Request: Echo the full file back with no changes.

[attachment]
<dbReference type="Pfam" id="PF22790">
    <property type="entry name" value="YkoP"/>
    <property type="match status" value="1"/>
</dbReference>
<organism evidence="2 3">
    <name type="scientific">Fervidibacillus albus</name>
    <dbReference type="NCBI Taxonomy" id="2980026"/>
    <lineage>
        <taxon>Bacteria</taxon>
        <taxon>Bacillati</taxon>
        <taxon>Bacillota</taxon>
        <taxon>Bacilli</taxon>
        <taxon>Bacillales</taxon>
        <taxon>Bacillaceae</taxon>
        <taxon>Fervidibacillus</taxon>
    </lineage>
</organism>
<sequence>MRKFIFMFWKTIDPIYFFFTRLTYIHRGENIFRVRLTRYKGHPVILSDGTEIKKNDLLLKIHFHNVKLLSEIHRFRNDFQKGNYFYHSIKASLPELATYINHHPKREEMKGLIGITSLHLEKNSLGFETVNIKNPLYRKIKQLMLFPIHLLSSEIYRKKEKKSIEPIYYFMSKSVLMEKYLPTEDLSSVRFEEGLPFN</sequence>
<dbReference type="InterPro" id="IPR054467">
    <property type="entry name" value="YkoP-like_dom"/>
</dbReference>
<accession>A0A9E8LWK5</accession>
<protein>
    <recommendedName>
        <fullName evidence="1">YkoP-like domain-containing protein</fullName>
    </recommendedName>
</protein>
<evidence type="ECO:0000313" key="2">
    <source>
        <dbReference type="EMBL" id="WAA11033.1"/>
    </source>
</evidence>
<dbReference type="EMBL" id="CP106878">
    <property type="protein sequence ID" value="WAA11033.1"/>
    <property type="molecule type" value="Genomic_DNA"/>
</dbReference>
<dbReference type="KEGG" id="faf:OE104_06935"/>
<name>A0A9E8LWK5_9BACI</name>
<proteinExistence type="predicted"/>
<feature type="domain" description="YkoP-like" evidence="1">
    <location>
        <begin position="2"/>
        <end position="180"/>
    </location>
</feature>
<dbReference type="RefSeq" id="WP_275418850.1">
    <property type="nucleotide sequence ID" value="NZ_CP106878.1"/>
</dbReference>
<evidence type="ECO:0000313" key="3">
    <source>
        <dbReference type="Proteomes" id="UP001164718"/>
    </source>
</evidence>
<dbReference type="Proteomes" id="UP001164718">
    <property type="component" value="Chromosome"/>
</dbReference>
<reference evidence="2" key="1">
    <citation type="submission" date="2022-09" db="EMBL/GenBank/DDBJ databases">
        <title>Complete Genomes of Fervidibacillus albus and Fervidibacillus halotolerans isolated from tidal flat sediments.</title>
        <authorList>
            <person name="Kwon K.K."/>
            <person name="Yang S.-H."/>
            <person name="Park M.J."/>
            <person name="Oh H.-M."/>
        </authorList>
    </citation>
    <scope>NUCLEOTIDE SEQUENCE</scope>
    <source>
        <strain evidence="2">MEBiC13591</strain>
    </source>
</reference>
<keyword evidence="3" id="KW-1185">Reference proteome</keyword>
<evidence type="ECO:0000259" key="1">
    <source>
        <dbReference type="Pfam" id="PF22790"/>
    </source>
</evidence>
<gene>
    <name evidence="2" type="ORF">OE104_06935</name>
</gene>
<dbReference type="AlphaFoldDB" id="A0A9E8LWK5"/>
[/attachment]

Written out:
<dbReference type="Pfam" id="PF22790">
    <property type="entry name" value="YkoP"/>
    <property type="match status" value="1"/>
</dbReference>
<organism evidence="2 3">
    <name type="scientific">Fervidibacillus albus</name>
    <dbReference type="NCBI Taxonomy" id="2980026"/>
    <lineage>
        <taxon>Bacteria</taxon>
        <taxon>Bacillati</taxon>
        <taxon>Bacillota</taxon>
        <taxon>Bacilli</taxon>
        <taxon>Bacillales</taxon>
        <taxon>Bacillaceae</taxon>
        <taxon>Fervidibacillus</taxon>
    </lineage>
</organism>
<sequence>MRKFIFMFWKTIDPIYFFFTRLTYIHRGENIFRVRLTRYKGHPVILSDGTEIKKNDLLLKIHFHNVKLLSEIHRFRNDFQKGNYFYHSIKASLPELATYINHHPKREEMKGLIGITSLHLEKNSLGFETVNIKNPLYRKIKQLMLFPIHLLSSEIYRKKEKKSIEPIYYFMSKSVLMEKYLPTEDLSSVRFEEGLPFN</sequence>
<dbReference type="InterPro" id="IPR054467">
    <property type="entry name" value="YkoP-like_dom"/>
</dbReference>
<accession>A0A9E8LWK5</accession>
<protein>
    <recommendedName>
        <fullName evidence="1">YkoP-like domain-containing protein</fullName>
    </recommendedName>
</protein>
<evidence type="ECO:0000313" key="2">
    <source>
        <dbReference type="EMBL" id="WAA11033.1"/>
    </source>
</evidence>
<dbReference type="EMBL" id="CP106878">
    <property type="protein sequence ID" value="WAA11033.1"/>
    <property type="molecule type" value="Genomic_DNA"/>
</dbReference>
<dbReference type="KEGG" id="faf:OE104_06935"/>
<name>A0A9E8LWK5_9BACI</name>
<proteinExistence type="predicted"/>
<feature type="domain" description="YkoP-like" evidence="1">
    <location>
        <begin position="2"/>
        <end position="180"/>
    </location>
</feature>
<dbReference type="RefSeq" id="WP_275418850.1">
    <property type="nucleotide sequence ID" value="NZ_CP106878.1"/>
</dbReference>
<evidence type="ECO:0000313" key="3">
    <source>
        <dbReference type="Proteomes" id="UP001164718"/>
    </source>
</evidence>
<dbReference type="Proteomes" id="UP001164718">
    <property type="component" value="Chromosome"/>
</dbReference>
<reference evidence="2" key="1">
    <citation type="submission" date="2022-09" db="EMBL/GenBank/DDBJ databases">
        <title>Complete Genomes of Fervidibacillus albus and Fervidibacillus halotolerans isolated from tidal flat sediments.</title>
        <authorList>
            <person name="Kwon K.K."/>
            <person name="Yang S.-H."/>
            <person name="Park M.J."/>
            <person name="Oh H.-M."/>
        </authorList>
    </citation>
    <scope>NUCLEOTIDE SEQUENCE</scope>
    <source>
        <strain evidence="2">MEBiC13591</strain>
    </source>
</reference>
<keyword evidence="3" id="KW-1185">Reference proteome</keyword>
<evidence type="ECO:0000259" key="1">
    <source>
        <dbReference type="Pfam" id="PF22790"/>
    </source>
</evidence>
<gene>
    <name evidence="2" type="ORF">OE104_06935</name>
</gene>
<dbReference type="AlphaFoldDB" id="A0A9E8LWK5"/>